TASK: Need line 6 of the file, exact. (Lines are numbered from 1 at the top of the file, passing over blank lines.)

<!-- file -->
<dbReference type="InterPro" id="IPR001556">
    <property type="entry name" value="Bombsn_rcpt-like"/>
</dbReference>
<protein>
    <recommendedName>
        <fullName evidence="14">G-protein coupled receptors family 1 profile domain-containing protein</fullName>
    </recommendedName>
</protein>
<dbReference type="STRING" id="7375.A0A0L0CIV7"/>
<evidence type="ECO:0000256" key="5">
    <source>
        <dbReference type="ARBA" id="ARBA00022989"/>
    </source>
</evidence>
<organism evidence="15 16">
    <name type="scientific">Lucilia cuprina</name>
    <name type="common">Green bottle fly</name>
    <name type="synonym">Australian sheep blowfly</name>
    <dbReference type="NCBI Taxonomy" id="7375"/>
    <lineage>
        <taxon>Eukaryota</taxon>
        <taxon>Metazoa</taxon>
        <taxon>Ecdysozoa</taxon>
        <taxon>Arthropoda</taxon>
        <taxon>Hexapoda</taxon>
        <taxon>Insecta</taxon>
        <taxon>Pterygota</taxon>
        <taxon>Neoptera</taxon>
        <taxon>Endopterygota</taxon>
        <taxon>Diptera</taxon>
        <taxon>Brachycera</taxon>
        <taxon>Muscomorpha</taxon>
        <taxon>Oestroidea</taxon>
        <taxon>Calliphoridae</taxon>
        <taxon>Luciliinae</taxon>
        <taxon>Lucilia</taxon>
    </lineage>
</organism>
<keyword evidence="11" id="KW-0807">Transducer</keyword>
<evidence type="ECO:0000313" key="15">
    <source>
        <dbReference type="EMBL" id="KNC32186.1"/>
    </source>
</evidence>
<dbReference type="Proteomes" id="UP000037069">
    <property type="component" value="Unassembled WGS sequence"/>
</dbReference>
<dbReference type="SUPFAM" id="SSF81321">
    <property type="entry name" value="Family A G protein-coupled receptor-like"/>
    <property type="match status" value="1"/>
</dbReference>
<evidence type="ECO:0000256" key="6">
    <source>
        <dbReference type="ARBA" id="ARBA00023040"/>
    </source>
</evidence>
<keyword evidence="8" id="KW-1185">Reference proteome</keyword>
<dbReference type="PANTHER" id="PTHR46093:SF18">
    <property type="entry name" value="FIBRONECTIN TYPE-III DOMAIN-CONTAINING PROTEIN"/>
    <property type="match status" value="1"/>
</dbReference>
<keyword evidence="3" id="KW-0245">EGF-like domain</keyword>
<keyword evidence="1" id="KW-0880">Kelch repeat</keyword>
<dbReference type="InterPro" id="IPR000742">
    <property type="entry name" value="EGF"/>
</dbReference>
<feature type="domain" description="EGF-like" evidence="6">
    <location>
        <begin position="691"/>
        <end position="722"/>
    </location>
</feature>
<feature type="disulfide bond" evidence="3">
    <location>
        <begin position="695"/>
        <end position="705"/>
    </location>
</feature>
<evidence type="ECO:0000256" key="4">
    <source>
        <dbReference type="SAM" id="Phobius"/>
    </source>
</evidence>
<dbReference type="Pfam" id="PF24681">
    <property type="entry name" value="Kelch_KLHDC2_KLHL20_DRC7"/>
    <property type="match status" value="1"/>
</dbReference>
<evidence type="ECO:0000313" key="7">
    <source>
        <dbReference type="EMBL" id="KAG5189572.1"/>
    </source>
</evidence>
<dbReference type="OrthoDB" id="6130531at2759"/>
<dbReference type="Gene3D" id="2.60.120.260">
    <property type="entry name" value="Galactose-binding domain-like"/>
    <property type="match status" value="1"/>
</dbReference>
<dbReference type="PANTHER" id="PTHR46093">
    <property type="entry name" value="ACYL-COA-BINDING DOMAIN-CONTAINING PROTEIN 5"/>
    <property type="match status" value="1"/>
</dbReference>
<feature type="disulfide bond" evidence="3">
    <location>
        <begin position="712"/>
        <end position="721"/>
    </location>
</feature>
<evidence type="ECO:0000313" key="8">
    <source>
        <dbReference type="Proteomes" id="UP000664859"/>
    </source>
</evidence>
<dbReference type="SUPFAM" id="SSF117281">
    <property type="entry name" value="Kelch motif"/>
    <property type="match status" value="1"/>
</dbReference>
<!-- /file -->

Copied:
        <fullName evidence="14">G-protein coupled receptors family 1 profile domain-containing protein</fullName>